Thursday, 12 December 2013

In the words of Freddy Mercury (and a little German too)


Deep breath.

The last few weeks have been stressful. There was the difficult news we received last week, obviously, to which we are still adjusting. Ultimately it wasn't so much the test results themselves that threw me, or even the possibility of a diagnosis that comes with that. It was the sobering reminder, intruding into my blissed-out pregnancy haze, that anything can happen at any moment, and that often, no matter how fiercely we love our babies, there is nothing we can do about it. It doesn't bear further thinking about actually, and so as I said, we have instead focused on processing the possibilities before us as we move forward.

But naturally, daily life doesn't stop for that process of adjustment; work has been especially hectic recently, with me taking on some particularly high-needs clients while also racing to perfect my Grooveshark holiday playlist meet many a proposal-writing deadline. While H precipitously careens towards the final completion of his thesis and with most days spent in the library 'til the wee hours, I feel like the only time I do see my husband lately is for those anxiously and nervously anticipated hospital visits.We also spent an over-extended Hanukkah week, travelling to events in London, socializing lots and cooking for 20+ people, and then there are my final rehearsals for the holiday performances with my singing group this weekend. It hasn't all been scary and stressful; some of it has been fun and lots of it very productive. But all of it busy, not leaving us much time for much of anything.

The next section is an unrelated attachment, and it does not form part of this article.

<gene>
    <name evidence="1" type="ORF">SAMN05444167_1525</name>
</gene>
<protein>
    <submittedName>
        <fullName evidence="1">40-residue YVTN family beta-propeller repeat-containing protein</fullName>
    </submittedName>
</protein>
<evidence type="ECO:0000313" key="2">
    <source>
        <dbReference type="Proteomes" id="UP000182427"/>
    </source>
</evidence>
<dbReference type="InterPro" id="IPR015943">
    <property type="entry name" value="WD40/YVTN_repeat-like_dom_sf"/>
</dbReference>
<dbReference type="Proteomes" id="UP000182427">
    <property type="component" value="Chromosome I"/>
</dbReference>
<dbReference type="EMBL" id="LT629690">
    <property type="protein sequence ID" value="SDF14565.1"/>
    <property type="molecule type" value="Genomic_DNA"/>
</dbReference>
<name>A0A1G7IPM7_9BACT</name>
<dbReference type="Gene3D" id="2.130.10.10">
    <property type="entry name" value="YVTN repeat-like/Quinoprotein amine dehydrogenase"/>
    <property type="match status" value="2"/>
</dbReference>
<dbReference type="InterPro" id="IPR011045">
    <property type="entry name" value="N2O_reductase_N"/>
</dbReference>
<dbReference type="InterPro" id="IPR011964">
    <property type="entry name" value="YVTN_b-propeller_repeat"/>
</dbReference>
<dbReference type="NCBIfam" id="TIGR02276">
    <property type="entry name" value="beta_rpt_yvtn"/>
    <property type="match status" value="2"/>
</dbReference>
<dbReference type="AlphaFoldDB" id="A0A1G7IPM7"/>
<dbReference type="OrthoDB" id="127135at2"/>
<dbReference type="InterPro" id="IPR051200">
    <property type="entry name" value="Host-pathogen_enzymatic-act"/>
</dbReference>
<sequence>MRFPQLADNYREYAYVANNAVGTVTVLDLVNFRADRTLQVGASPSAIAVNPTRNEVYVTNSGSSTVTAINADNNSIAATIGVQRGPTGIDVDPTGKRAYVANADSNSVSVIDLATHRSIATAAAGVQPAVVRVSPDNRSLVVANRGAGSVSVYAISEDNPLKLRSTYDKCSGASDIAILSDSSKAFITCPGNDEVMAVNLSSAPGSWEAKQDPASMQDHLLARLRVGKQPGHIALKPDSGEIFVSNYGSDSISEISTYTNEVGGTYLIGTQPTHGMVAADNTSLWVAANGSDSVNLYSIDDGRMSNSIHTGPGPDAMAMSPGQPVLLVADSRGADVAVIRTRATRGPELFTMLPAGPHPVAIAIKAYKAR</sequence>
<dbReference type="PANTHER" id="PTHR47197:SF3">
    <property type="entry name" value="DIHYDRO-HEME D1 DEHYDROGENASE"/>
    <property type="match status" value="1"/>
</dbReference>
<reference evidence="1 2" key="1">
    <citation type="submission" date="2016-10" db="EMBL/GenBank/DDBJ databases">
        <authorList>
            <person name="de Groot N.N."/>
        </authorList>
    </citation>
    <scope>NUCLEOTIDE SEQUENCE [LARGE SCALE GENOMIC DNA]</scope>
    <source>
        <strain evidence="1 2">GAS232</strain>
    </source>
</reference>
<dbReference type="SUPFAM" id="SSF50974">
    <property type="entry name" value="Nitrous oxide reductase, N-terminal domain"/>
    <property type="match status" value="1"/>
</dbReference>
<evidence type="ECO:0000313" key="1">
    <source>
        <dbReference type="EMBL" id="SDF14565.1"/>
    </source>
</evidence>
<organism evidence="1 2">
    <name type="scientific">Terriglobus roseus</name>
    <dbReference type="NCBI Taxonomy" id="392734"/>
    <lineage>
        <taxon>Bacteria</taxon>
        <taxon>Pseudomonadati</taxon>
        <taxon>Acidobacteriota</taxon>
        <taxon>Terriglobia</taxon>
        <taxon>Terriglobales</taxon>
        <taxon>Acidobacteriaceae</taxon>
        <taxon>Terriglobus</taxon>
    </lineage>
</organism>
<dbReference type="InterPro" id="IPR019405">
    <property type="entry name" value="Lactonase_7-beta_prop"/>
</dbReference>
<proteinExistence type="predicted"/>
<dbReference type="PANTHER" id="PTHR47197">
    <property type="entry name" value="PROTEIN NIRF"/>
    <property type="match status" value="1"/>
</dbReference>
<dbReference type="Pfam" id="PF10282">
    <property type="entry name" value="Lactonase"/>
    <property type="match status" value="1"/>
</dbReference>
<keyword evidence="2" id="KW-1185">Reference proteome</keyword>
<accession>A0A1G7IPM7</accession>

But forget about all that for the time being, because, dear readers.....on Sunday afternoon we set off for nearly three weeks of holidays in Austria and Germany, during which we'll have ample time to catch our breath, (re)count our blessings and just be together as a little family. <little happy dance> We prefer our holidays low-key and don't go in for any of the prevalent consumerist frenzy. There'll be some obligatory family engagements, but for much of the time it'll be just H and I, while we house-sit for his folks as they're abroad. Long hikes in what are sure to be enchanting snowy landscapes, chancing upon alpine huts offering warming food and crackling log fires, exploring ancient castle ruins. Christmas markets and gingerbread and chocolate and twinkling lights and woolly socks and sleigh rides and skiing. (And oh yes, the gluten free diet will be violated.)